Relating to the opposite gender more than my own isn’t necessarily a reason why I suck, but my frustration with my tomboyish nature lies in the fact that I love my girlfriends and wish I could relate to them more.

My decision to join a sorority next fall frankly scares me. I’m not going to necessarily change who I am for the approval of others’, but I think there’s a way to find a happy medium. I’d love to become a new variety of sorority girl: one who doesn’t wear monograms, but is totally down with wearing the Norts and oversized shirts sorority girls typically wear — only if I can wear my Chacos with them. I’m sure I can find a group of girls that also listens to music no one has ever heard of and who enjoy frequenting small coffee shops as much as I do. I can’t share Greek letters with my guy friends, but I’m optimistic I can find a crowd that will cheer as loud as I will for the Huskers and actually know what a fumble is.

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I truly wish I was the type of person who could listen to Christmas music in October and eagerly count down the days to Dec. 25. I like holidays like Thanksgiving and the Fourth of July moreso. Because gifts aren’t exchanged on these holidays, in my observation, they tend to focus less on materialism and more on spending time with family. My best friend, who adores everything Christmas, will be the first to tell you I suck because of this. Sorry, I’m just not a huge fan of songs that repeat choruses about reindeers and bells and snow.

I wish I could change this about myself. Christmas is generally considered the most popular season of the year and I feel like I miss out on that joy when I choose not to embrace the Christmas culture.  I work in a small candy store where constantly fudge cutting, ribbon tying and dealing with customers can really take a toll on one’s Christmas spirit, especially when all of this is done with “Jingle Bells” on repeat. I know, I’m a Grinch. Bah humbug.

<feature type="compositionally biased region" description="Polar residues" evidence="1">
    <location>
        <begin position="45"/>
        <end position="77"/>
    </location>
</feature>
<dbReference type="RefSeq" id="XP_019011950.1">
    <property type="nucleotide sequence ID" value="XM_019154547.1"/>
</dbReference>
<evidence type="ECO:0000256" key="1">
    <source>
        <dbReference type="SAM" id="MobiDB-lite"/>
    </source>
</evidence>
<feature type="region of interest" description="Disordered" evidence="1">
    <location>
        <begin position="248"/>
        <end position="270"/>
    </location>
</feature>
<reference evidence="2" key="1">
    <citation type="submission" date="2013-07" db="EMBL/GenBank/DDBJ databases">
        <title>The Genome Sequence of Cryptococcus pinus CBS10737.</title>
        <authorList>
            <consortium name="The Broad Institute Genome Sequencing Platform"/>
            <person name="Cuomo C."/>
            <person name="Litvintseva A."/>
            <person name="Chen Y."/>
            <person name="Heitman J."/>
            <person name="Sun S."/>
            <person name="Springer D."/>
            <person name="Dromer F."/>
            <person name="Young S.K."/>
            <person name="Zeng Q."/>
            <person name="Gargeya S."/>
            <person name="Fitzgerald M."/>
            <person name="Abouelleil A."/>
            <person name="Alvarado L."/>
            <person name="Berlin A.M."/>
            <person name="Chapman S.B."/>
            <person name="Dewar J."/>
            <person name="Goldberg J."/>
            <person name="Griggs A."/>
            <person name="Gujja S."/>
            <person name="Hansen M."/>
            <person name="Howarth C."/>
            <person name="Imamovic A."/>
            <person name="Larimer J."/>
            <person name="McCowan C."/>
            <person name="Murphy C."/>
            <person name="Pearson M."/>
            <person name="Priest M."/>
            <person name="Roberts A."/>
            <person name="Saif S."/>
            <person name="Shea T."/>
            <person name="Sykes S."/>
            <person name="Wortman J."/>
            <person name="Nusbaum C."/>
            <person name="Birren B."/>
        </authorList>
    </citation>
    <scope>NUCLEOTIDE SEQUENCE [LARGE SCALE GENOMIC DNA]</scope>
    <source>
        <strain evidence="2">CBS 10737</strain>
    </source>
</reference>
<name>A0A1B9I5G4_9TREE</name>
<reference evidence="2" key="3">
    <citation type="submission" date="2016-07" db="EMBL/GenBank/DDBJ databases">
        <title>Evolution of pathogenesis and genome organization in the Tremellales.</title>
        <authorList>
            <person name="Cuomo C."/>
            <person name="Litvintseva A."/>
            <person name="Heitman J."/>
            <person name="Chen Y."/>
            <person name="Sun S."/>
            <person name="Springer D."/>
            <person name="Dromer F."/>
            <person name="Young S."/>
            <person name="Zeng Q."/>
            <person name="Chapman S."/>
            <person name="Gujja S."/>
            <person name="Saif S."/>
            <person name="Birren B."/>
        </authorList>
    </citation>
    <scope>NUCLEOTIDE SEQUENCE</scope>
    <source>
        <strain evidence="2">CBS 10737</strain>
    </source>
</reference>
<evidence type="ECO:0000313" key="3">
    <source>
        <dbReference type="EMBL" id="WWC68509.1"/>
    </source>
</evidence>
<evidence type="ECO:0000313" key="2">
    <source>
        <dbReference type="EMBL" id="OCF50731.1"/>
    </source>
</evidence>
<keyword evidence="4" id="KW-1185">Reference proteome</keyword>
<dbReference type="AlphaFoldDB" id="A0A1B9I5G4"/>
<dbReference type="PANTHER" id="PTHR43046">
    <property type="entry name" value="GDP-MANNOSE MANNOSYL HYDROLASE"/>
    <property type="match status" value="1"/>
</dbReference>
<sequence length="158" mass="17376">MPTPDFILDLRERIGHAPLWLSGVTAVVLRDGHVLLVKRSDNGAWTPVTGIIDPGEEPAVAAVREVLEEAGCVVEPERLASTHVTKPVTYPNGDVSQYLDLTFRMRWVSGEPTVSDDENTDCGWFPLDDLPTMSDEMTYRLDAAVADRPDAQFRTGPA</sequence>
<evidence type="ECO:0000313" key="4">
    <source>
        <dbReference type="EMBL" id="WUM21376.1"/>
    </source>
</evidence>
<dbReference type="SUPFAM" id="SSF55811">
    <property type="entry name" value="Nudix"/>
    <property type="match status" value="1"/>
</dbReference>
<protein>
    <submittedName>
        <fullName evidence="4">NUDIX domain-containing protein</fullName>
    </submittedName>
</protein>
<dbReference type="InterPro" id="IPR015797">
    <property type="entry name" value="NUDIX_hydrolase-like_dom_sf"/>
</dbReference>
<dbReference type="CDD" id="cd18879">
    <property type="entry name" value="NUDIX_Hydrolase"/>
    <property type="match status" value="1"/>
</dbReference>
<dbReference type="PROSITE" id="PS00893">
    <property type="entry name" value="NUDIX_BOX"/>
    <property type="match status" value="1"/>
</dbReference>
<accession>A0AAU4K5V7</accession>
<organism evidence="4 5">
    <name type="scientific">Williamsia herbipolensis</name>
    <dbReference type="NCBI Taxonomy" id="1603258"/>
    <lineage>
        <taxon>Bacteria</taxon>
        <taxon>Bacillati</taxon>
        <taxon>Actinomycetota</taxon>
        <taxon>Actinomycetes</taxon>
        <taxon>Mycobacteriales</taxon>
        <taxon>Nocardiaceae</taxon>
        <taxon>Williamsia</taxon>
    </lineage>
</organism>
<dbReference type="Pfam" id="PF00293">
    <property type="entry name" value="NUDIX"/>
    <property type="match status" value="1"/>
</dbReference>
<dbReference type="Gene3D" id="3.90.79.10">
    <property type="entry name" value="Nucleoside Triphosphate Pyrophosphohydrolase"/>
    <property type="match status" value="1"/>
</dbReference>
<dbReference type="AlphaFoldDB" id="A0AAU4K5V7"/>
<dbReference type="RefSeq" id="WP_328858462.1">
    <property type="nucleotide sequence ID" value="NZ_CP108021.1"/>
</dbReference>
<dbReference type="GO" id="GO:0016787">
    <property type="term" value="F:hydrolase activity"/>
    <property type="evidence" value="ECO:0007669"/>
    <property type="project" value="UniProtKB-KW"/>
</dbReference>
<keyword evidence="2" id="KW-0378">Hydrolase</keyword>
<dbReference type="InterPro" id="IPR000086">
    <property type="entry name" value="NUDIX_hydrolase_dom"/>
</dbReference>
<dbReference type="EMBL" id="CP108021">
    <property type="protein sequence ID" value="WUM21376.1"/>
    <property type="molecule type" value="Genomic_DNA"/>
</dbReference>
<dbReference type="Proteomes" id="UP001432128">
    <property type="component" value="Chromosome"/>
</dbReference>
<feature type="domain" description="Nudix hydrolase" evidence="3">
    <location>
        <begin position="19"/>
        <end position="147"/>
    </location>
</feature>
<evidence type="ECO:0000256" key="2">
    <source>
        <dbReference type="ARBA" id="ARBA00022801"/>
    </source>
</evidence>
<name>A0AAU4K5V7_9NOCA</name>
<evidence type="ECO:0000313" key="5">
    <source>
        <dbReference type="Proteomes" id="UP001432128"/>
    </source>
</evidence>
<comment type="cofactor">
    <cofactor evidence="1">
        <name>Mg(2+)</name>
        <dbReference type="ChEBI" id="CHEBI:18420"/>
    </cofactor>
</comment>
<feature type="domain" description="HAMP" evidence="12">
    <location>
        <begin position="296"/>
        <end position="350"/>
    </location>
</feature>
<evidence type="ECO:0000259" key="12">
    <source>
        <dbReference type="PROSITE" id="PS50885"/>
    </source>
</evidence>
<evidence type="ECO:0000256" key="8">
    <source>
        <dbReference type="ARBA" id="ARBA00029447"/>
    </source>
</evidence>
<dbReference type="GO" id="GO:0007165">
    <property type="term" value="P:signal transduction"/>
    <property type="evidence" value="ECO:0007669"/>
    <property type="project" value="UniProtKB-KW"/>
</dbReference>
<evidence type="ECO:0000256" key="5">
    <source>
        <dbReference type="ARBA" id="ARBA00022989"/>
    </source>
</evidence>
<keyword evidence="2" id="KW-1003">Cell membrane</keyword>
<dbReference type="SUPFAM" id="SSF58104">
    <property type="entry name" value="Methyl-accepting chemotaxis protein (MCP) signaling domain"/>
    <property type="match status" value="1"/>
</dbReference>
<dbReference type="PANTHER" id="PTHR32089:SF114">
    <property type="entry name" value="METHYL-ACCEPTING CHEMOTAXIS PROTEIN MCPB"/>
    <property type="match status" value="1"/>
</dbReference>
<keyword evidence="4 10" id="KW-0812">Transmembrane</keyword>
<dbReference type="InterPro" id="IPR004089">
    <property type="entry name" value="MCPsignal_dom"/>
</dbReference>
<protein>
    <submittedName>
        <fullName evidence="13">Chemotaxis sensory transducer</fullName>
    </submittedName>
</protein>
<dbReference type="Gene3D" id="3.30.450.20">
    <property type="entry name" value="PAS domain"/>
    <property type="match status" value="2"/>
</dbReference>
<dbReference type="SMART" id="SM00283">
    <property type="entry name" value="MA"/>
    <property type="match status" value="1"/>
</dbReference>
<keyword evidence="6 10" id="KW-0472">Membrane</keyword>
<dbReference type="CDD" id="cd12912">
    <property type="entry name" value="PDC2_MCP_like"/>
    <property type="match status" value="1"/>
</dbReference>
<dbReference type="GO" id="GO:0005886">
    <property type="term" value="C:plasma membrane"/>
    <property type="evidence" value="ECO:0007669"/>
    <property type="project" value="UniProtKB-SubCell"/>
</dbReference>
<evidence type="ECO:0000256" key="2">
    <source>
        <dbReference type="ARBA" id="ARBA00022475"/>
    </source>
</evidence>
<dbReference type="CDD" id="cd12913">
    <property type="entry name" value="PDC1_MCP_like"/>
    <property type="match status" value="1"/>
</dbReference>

I know I can’t escape Christmas tunes in the winter months. This year my feelings towards Christmas music are transitioning from hatred to tolerance. The Choraliers started rehearsing for the Holiday Concert back in October, and I survived. I’m learning to love things like caroling with my family because it’s a fun tradition, not because I actually enjoy “Frosty the Snowman.”

Don’t misunderstand me; I love other aspects of Christmas. My mom and I decorate our Christmas tree, not to the song “Deck the Halls,” but by traditionally watching “Wizard of Oz” while we hang ornaments. One of my favorite things of the season is enjoying peppermint-flavored hot cocoa by our fireplace. This year I’m even attempting to do these things to the sounds of my newly created Christmas music Pandora radio.

If I continue to embrace more Christmas music like this you may even hear me humming along to “Santa Baby” this time next year.

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After addressing the reasons why I suck, or put more lightly, the differences in my personality from the status quo, I’m challenging myself to let go of some of my dislikes. I know these are small changes, but if they lead me to be a little less cynical I might ultimately understand the joy people get when talking about romance movies, sorority sisters and Christmas music.